Many techniques have been used in an attempt to prevent reflection cracking in asphalt overlays including stress relieving membranes, fabrics, bond breakers, and changes in mix design. Glass fiber reinforcements have been used in the plastics industry for increasing the fatigue life and fracture toughness of plastic products for many years. This paper describes the successful development of the use of glass fiber reinforcement in conjunction with an asphalt polymer to minimize reflection cracks in an asphalt overlay. The system is also used to reduce excavation of deteriorated cracks and joints before overlaying.
The glass fiber reinforcement is a high strength woven glass with a tensile strength of 1750 N/cm (1000 lb/in.) width. The asphalt polymer was specially designed for use with the glass fiber reinforcement and has excellent properties of adhesion, low-temperature flexibility, and high softening point.
The combined properties of the system are the key to performance. The asphalt polymer adheres to the old road, the glass fiber reinforcement, and the new overlay, protects the glass fiber reinforcement, acts as a stress relieving membrane, and transfers the stresses to the reinforcement. The glass fiber reinforcement distributes the stress over the width of the repair to a level below the fracture point of the overlay. Laboratory tests were used to determine the physical properties and characteristics of the system, but no laboratory tests were found to predict the field performance. Evaluation of the system was performed through field trials. Over a five-year period 150 field trials were installed in 21 states. These trials included transverse and longitudinal cracks in bituminous roads and transverse joints, longitudinal joints, and interslab cracks in portland cement concrete base roads. Approximately 30 480 m (100 000 ft) of the repairs were monitored for crack reflection. The asphalt polymer/glass fiber reinforcement system was 89% effective in reducing reflection cracks. The average age of the trials was 21 months with a range of 6 to 56 months. All trials were exposed to a minimum of one winter.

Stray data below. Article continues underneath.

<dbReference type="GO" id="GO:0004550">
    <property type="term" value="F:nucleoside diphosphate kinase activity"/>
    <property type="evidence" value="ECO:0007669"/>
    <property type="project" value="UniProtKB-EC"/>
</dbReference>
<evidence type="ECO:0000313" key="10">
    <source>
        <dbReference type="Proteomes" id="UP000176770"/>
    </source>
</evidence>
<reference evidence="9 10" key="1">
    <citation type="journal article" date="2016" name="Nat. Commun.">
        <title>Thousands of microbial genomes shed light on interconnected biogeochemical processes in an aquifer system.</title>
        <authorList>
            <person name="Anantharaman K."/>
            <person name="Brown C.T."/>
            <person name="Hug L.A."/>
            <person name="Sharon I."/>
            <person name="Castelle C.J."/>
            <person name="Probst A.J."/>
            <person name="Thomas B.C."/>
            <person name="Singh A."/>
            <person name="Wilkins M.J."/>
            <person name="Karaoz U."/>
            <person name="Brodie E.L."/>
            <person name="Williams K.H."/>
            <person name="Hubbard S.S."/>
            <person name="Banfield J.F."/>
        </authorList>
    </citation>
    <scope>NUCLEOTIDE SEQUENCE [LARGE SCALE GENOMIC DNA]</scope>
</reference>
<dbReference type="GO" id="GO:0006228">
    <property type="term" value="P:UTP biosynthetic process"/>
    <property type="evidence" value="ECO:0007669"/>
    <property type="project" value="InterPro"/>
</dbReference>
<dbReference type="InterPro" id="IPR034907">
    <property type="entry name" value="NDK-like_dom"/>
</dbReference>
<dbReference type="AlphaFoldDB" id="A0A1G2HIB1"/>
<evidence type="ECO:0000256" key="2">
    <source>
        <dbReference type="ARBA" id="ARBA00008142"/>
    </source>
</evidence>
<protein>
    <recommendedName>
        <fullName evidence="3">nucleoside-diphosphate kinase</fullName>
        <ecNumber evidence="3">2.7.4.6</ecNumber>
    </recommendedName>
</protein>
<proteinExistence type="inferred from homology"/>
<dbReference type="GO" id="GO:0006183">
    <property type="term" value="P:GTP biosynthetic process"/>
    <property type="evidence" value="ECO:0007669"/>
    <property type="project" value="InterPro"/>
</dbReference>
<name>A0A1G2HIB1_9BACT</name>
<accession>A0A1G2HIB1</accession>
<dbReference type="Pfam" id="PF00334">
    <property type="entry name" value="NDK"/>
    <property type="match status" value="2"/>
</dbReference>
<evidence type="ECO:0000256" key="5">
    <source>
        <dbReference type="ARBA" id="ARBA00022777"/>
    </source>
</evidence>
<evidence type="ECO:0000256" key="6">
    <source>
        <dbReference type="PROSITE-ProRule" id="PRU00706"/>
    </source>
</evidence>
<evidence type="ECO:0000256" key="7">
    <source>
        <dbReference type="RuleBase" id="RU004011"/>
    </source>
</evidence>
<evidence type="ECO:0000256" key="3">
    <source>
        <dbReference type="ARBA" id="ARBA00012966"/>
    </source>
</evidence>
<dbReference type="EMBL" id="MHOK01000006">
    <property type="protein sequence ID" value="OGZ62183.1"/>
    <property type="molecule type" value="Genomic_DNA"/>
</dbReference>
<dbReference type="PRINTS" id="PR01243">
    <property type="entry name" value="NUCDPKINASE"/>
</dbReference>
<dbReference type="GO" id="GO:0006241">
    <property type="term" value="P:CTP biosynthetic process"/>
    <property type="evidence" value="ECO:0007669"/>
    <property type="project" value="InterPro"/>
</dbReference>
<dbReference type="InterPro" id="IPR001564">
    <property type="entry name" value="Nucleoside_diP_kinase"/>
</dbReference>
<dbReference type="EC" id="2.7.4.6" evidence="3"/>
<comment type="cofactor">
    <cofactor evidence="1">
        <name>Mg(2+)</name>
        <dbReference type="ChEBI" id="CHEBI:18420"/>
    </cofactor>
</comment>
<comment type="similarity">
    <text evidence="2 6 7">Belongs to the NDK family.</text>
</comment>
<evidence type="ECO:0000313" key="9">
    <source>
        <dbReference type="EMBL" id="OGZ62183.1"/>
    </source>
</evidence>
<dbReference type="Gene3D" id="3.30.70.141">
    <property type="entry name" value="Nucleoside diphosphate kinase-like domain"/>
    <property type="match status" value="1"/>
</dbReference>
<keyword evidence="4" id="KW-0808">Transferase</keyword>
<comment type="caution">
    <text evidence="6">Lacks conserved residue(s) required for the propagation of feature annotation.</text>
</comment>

In recent trials this system has been used to reinforce badly distressed areas around joints or cracks in lieu of partial or full depth excavation. Cost savings greater than ten to one have been demonstrated for the asphalt polymer/glass fiber reinforcement system with equivalent or better performance than excavation.